The following is a script from "Death in the Mediterranean" which aired on April 26, 2015. Clarissa Ward is the correspondent. Randall Joyce, producer.
Nepal is digging out tonight from a powerful earthquake centered just outside the city of Kathmandu, a natural disaster that killed more than 2,000 people. A tragedy with a similar dimension of human loss is taking place in the Mediterranean Sea.
Last weekend, an estimated 800 migrants trying to reach Europe, drowned when their boat capsized off the Libyan coast. Thousands of people had already died trying to make that same dangerous journey. They're part of the largest mass migration since the Second World War, fueled by the chaos and violence that have consumed the Middle East and North Africa.
Every day desperate migrants are packed into rubber rafts and overloaded fishing boats in Libya and sent toward the Italian coast. They spend hours or days hoping to be rescued before they sink. It is a dangerous gamble and the odds are getting worse.
We wanted to see what it's like to travel through those treacherous waters. Over a period of months we followed the people on both sides of this life and death struggle.
The Italian coast guard allowed us to join its search and rescue mission. With summer approaching and the weather improving, this is shaping up to be an unprecedented season of death in the Mediterranean.
At first, it was just a tiny smudge on the horizon, dwarfed by a merchant ship nearby, but as we moved closer, we were able to make out human forms, around 50 people we thought at first, packed into a rickety wooden fishing boat, no more than 40 feet long, bobbing in the open sea.
[Coast guard: OK, understood, 20 minutes we arrive in the area.]
"It's not easy to see every day for months only people in the deep sea....obliged to make this travel because they are escaping from wars, from bombs, from dying and it's a human experience that is very hard to accept."
On the bridge of the Italian coast guard ship Fiorillo, the captain had received word that someone from the boat had used a satellite phone to call for help. The migrants were just 40 miles from the Libyan coast, well outside of Italian waters, but the law of the sea dictates that anyone who can help, must.
He sent two small launches to make the first approach. The crews threw bags stuffed with life jackets to the migrants. It's one of the most dangerous moments in any rescue as desperate passengers surge towards their rescuers, boats like this often capsize. Eyewitnesses say that's exactly what happened in last weekend's disaster.
Women and children are always the first to be taken off and we were shocked by just how many there were. The coast guard ferried the migrants back to the ship before returning to collect more and more, an operation that lasted into the night. On this rescue the final count, an incredible 301 migrants in a 40-foot fishing boat.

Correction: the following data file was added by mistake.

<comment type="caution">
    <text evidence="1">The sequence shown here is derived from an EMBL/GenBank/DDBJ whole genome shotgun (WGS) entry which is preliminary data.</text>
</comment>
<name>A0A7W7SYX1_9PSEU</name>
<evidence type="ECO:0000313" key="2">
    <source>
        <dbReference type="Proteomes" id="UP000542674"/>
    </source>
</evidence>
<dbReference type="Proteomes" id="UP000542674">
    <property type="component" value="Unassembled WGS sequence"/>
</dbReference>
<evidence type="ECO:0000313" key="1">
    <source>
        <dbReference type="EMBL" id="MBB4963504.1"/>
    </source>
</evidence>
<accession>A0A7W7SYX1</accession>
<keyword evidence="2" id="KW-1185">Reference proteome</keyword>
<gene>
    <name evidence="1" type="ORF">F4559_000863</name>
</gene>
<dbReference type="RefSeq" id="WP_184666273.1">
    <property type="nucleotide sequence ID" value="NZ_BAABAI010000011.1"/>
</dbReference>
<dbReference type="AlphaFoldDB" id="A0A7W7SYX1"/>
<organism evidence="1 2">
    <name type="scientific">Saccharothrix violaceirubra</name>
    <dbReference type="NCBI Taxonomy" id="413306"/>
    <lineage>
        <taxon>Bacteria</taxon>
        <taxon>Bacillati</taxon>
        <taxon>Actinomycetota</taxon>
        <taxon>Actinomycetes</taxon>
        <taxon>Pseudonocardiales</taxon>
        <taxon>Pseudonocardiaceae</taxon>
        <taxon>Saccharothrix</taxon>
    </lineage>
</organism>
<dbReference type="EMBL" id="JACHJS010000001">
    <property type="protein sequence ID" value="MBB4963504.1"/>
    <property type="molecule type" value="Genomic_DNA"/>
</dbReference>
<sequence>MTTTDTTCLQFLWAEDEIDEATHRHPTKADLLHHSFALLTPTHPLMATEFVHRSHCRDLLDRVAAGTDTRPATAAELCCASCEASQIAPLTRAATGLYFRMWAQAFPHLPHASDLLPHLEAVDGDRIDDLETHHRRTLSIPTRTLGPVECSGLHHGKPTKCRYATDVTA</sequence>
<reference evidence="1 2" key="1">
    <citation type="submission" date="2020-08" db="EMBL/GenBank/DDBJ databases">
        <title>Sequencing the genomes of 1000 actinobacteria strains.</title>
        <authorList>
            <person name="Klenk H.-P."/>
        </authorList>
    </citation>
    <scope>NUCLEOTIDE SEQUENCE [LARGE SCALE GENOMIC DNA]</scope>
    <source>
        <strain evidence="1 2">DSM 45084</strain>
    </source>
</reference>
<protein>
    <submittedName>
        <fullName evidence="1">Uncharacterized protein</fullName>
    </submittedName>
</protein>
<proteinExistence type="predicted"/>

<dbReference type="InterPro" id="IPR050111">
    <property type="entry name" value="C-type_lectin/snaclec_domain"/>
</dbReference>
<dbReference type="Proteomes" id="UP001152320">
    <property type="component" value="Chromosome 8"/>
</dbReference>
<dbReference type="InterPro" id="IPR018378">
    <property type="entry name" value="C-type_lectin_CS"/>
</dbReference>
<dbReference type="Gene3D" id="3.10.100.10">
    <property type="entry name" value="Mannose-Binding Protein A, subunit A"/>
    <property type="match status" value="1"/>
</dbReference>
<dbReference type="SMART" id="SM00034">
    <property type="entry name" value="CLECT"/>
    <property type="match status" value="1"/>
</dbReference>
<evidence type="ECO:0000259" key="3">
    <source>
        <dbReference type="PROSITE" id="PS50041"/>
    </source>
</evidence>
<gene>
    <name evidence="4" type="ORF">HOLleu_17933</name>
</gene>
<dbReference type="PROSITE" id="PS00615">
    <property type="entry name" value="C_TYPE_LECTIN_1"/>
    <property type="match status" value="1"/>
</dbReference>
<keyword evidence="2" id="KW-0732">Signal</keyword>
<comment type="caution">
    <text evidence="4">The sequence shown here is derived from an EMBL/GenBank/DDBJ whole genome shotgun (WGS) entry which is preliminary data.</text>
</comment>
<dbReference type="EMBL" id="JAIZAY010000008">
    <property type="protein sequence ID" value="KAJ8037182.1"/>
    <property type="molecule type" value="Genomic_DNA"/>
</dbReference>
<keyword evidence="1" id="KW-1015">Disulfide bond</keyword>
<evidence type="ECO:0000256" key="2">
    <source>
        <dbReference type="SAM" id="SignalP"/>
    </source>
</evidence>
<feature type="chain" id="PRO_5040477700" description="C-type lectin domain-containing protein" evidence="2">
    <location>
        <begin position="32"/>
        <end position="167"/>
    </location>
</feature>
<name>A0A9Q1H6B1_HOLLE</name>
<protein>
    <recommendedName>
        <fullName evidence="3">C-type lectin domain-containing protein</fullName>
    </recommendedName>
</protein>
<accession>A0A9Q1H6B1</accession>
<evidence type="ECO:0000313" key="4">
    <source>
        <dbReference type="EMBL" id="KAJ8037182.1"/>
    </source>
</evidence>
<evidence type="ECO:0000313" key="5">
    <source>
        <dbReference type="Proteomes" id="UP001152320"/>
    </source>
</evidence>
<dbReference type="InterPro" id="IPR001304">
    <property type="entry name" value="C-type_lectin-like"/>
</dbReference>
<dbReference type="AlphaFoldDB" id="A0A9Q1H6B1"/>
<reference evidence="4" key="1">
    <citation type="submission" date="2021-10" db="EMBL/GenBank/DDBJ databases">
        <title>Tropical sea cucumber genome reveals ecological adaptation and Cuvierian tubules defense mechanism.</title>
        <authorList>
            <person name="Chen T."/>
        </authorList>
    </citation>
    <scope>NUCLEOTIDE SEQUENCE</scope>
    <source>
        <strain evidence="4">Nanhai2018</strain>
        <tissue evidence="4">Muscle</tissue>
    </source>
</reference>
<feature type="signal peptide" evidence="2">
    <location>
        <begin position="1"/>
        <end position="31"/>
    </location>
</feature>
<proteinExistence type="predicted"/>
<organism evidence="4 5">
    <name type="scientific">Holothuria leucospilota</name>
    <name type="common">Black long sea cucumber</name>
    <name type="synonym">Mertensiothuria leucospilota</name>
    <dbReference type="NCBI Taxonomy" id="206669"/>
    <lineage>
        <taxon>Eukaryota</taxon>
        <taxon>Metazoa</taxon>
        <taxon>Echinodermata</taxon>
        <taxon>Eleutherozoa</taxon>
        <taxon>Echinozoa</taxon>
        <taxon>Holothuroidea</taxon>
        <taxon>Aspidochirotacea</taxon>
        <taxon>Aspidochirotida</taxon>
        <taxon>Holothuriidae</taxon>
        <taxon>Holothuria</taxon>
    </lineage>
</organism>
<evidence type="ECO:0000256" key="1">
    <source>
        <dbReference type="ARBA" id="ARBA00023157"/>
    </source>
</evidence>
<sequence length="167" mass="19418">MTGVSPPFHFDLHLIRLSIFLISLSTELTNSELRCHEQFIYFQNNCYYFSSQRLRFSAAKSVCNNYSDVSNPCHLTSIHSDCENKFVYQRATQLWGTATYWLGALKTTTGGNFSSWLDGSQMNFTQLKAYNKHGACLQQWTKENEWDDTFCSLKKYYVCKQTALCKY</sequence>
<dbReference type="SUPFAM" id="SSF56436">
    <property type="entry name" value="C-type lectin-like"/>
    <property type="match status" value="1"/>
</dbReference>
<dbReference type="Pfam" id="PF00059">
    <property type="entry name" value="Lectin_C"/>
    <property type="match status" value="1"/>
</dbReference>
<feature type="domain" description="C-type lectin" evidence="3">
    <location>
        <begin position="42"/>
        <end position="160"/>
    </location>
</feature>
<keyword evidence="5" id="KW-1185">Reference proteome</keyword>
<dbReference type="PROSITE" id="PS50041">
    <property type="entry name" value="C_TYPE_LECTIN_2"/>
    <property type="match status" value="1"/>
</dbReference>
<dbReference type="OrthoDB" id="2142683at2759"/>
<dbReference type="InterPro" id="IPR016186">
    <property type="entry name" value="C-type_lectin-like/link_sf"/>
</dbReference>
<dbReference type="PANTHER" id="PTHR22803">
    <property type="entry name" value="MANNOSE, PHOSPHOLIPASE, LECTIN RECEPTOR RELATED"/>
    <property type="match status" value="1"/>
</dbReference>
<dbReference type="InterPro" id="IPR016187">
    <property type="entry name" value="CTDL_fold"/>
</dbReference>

It's a process that is being repeated day after day across this strip of the Mediterranean by Italian coast guard crews, led by officers like Arturo Incerti. Last year, more than 170,000 people made the crossing.
Arturo Incerti: It's not easy to see every day for months only people in the deep sea like, obliged to make this travel because they are escaping from wars, from bombs, from dying and it's, it's a human experience that is very hard to accept.
Clarissa Ward: They're so desperate these people--
Arturo Incerti: They have nothing to lose. That is terrible to understand.
Many were in a state of shock, wrapped in emergency blankets. They were given a basic medical checkup and some food.
From the moment they set foot on this deck, these migrants have reached safety. But they've also, in a sense, crossed a border, because being rescued by the Italian coast guard means that they will reach Italy. And that is something they were willing to risk their lives for.
On the rescue we witnessed, some of the migrants were refugees from Syria's brutal civil war but most were fleeing the harsh dictatorship in the African country of Eritrea.
They told us that conditions there were so brutal and opportunities so few that they were willing to travel more than 1,500 miles just to take a chance on a small boat.
Mulu Amale: It is very dangerous but to live in Eritrea is more dangerous from this.
We talked to Mulu Amale and his friends who said they spent weeks living on bread and water under the control of armed, Libyan smugglers.
"It is very dangerous but to live in Eritrea is more dangerous from this."
Mulu Amale: All the Libyan they have guns...It is very cruel people.
Clarissa Ward: Cruel people- why? How were they cruel? What did they do?
Mulu Amale: If you speak with your brother, they take --
Clarissa Ward: They smack, they beat you?
Mulu Amale: Yes.
By the time they saw how small the boat was, they were too scared of the smugglers to back out.
The coast guard has now started to dread good weather. A flat blue sea can spell disaster, triggering a flood of refugees to attempt the crossing at once...
Captain Leopoldo Manna: We have never seen something like this.
Captain Leopoldo Manna is the man who receives those desperate satellite phone calls from migrants abandoned by smugglers at sea. His coast guard command center in Rome works around the clock, knowing that if their boats don't take action, the migrants will likely die.
Captain Leopoldo Manna: It's difficult to explain that sometime we have 25 boats asking for rescue. We don't exactly (know) where they are. And they all ask to be rescued. It's an--
Clarissa Ward: And you can't rescue--
Captain Manna: --incredible--
Clarissa Ward: --all of them.
Captain Manna: It's not possible to rescue 25 all together and you don't know where they are.
Clarissa Ward: Do you believe they understand the risks?
Captain Manna: I believe that they understand the risk.
Clarissa Ward: But it doesn't stop--
Captain Manna: The problem--
Clarissa Ward: --them.
Captain Manna: They-- I believe that they are so desperate that nothing will stop them.
Clarissa Ward: So it's like these smugglers are putting a gun to your head.
Captain Manna: I confirm. I confirm. Something like that. As they put a gun in front of us to save these people. Almost something like that.
Most of the ships leave from Libya where a complete breakdown of law and order gives smugglers free reign. Italian territory is more than 150 miles away but the boats only need to reach international waters before sending an SOS.